Samsung Galaxy Tab S4 review

There’s hardly any competition in the high-end Android tablet market. These days, if someone wants a tablet, the first word that comes to mind is iPad. Apple’s devices deliver great displays and plenty of performance for as low as $330, but the key to the success of the iPad lies in the sheer amount of tablet-optimized apps for iOS. It’s why using the iPad Pro with a keyboard as a laptop replacement isn’t a ludicrous idea.

Android, on the other hand, doesn’t have a lot of apps optimized for a larger, tablet interface; most of the time you’re stuck looking at an overblown version of the smartphone app. Samsung hasn’t given up though, and its latest attempt to turn a premium Android tablet — the Galaxy Tab S4 — into a potential laptop replacement is admirable, even if it doesn’t quite hit the mark.

Samsung has several hits with the Galaxy Tab S4 — it’s the best Android tablet you can buy — but it has a few misses as well. Let’s dive in.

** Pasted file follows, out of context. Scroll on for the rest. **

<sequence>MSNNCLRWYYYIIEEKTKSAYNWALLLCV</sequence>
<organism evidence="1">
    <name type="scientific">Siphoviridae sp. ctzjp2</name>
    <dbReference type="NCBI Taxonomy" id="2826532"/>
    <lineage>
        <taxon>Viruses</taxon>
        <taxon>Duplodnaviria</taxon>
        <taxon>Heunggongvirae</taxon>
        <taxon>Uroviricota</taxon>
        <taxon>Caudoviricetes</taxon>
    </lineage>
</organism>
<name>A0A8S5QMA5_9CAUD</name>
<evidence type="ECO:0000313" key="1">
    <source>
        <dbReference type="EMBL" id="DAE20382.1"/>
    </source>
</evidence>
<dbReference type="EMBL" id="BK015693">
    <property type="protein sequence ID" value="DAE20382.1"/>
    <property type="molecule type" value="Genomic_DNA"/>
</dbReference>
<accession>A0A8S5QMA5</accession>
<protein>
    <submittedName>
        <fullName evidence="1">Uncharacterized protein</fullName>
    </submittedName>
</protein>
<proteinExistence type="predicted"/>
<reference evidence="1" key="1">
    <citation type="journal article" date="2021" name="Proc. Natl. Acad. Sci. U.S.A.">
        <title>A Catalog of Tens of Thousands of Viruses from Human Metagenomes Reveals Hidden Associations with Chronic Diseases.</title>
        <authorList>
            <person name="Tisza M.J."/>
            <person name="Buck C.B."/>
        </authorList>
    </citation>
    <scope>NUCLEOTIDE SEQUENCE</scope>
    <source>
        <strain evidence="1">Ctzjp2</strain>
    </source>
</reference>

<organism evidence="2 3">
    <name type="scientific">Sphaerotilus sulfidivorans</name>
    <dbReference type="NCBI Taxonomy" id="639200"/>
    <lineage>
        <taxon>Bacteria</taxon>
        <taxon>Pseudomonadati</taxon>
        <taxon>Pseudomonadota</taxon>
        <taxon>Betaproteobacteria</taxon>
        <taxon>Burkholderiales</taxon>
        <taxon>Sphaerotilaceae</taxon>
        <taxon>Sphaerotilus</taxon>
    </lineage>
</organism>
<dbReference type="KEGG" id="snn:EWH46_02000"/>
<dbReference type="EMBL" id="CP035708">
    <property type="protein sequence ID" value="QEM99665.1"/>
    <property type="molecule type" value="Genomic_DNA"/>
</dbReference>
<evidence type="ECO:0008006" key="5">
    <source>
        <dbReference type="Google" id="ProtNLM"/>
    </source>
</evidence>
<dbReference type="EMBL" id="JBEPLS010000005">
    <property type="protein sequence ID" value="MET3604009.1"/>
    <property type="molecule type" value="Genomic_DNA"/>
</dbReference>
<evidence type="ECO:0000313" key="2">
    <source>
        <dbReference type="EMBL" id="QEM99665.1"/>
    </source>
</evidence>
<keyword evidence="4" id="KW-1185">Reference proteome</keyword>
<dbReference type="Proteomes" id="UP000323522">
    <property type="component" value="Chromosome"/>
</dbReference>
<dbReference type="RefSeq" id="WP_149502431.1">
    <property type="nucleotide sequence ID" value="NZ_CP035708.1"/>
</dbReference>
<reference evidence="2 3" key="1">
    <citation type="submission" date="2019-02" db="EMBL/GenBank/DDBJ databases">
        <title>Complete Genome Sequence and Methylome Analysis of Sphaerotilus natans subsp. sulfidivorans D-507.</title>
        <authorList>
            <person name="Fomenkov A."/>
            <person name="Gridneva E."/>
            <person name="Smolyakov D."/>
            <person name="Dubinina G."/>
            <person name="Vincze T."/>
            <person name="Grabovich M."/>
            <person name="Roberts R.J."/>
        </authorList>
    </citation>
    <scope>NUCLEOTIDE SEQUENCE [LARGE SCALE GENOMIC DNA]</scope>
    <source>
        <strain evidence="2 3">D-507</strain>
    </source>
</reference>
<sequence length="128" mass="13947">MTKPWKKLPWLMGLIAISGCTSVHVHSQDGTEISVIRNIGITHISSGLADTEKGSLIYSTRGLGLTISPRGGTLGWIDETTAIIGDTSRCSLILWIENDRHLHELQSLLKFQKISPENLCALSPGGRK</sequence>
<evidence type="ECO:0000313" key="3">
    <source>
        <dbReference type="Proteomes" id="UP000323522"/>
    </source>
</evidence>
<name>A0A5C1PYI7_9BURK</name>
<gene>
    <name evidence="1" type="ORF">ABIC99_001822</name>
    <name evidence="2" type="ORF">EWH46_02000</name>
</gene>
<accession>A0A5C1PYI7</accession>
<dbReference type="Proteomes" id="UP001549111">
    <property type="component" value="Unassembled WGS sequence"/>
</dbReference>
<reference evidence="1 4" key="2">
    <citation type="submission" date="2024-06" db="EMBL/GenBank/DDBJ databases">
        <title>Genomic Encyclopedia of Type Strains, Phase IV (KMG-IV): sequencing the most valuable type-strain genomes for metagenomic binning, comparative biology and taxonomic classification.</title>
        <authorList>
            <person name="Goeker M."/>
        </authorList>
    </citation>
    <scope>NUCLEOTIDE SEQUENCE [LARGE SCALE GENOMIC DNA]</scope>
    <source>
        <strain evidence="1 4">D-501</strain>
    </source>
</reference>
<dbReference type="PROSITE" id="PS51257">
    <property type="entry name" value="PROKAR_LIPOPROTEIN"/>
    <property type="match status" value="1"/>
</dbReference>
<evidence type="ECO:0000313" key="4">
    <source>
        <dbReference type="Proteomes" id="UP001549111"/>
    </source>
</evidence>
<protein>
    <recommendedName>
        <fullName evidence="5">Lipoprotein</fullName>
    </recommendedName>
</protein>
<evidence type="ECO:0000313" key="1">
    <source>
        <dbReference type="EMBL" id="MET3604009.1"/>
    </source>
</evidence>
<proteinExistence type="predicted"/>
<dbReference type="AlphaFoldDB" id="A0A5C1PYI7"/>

Contemporary design and fantastic display, but average sound

One of the Galaxy Tab S4’s best features is its size. It’s small enough to hold — we’ve easily carried home the folded-up tablet and keyboard cover (sold separately) in our hand like a notebook, instead of using a backpack. It’s a little thick with the keyboard cover and it adds a bit of weight, but the Tab S4 never felt too heavy to carry.
Samsung Galaxy Tab S4 Review
Samsung Galaxy Tab S4 Review
Samsung Galaxy Tab S4 Review
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The tablet is significantly lighter and thinner when it’s out of the keyboard cover, though it may require two hands to hold it up for comfort. The bezels surrounding the 10.5-inch display are uniform and slimmer than ever before, making the Tab S4 look contemporary and elegant. By shaving the bezels down, Samsung was able to keep the Tab S4’s dimensions similar to last year’s 9.7-inch Tab S3.

In landscape orientation, the power button sits at the top with the volume rocker next to it. Over on the right edge is a headphone jack and a USB Type-C charging port. At the bottom are the pins used to connect the tablet to the keyboard. There’s no more home button on the front — instead, double tap the screen to wake it up.

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